Volume 73, Number 5 | June 2 - 8, 2004

Theater


God is a DJ
Ontological Theater at St. Mark’s Church
131 E. 10th St.
thru June 26, Wed-Sat @ 8;
Also, Sun, June 6 & Mon, June 7 @ 8.
212-868-4444


‘God is a DJ’ at St. Mark’s

By Davida Singer

Photo by Carol Rosegg

Timothy Ryan Olson and Sarah Fraunfelder in Theater Faction’s production of God is a DJ. by Falk Richter, translated and directed by Yuval Sharon.

Theater Faction is a young, cutting edge group formed two years ago by UC Berkeley grads Erik Nelson and Yuval Sharon, and dedicated to “developing new ways of defining theater for this century.”

Last January, their inaugural piece “Oresteia”, a trilogy split up among 3 directors and presented as one evening, was a total success. Now they’re back with their own translation of Falk Richter’s cult satire, “God is a DJ”, running at Ontological Theater through June 26th.

“Richter’s got a real cult following, and I heard about this play in Berlin, “says Sharon, who worked for a year in Germany before coming to New York. “It had such a buzz about it that I read it, and liked it immediately. After we founded our group, it occurred to me this piece would serve our sensibility. It’s had a London production, but the translation was definitely for an English audience. It’s not a good reflection of contemporary German, and it needed the rhythm of American youth culture in order to work here. So I redid the translation, which turned out to be a real revision.”

According to Sharon, one of the main things that drew him to Richter’s work was that he doesn’t develop one storyline, but uses its words instead for different functions.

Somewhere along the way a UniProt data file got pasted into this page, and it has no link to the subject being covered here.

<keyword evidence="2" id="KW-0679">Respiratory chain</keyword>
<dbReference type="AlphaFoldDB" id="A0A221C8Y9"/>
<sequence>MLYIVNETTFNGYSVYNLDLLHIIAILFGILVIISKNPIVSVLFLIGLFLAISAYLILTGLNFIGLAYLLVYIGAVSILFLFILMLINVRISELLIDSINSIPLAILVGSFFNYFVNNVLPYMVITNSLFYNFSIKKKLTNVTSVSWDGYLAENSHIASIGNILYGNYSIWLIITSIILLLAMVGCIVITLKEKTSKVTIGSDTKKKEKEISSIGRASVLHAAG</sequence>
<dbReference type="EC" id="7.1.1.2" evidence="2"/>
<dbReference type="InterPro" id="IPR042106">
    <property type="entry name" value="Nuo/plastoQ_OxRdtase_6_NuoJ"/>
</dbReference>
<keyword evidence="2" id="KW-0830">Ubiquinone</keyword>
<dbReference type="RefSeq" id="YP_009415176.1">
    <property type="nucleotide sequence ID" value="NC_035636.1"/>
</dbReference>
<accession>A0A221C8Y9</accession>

“How the actors use words, and how they bounce off the space is what makes the story, so the play is location and actor specific,” he explains. “This play adopts to the people doing it. It needs everyone to get their hands dirty, and that appeals to me as a director. It reflects the character of the artist. In German sensibility, the playwright is one part of the team, not dominant.”

The plot of “God is a DJ” involves two nameless characters - a male DJ and a female used-to-be VJ-who decide to live together in one space, while being constantly observed on the internet and by a live gallery audience. The play explores how the media and life as performance affect their relationship and the idea of what “every day” means.

“It’s interesting to note how John Lennon and Yoko did something like this (for love), and how this generation does it very differently,” Sharon notes. “Now everything is basically for sale, even their everyday lives. On stage, you’ll see them doing daily things like cooking and so on, with surveillance cameras and videos of their previous lives projected on the wall. All video work and music is by Erik. The title comes from a Faithless track, popular when Richter was writing the play. It’s also a response to how society is now organized with a different sense of control.”

Is “God is a DJ” challenging to direct?

“Definitely,” says Sharon, “because it can’t be blocked like a regular piece, and it’s difficult to keep a natural mood in an unstaged way. We even use a different sound track opening every time to let the actors respond differently. Not easy, but very worthwhile.”

What does he see as the essence of the piece?

“It’s very bold and will evoke bold responses,” the director answers. “It’s a bit cynical and forces you to think about what is an individual’s role in this society, and how does relationship work in this environment. It also says there must be new ways of incorporating technology into the definition of our lives and a sense of self. This play is a phenomenon, already translated into 15 languages. I think audiences everywhere realize how tightly its fingers are wrapped around what’s happening with youth culture globally, and how it relates to us all.”

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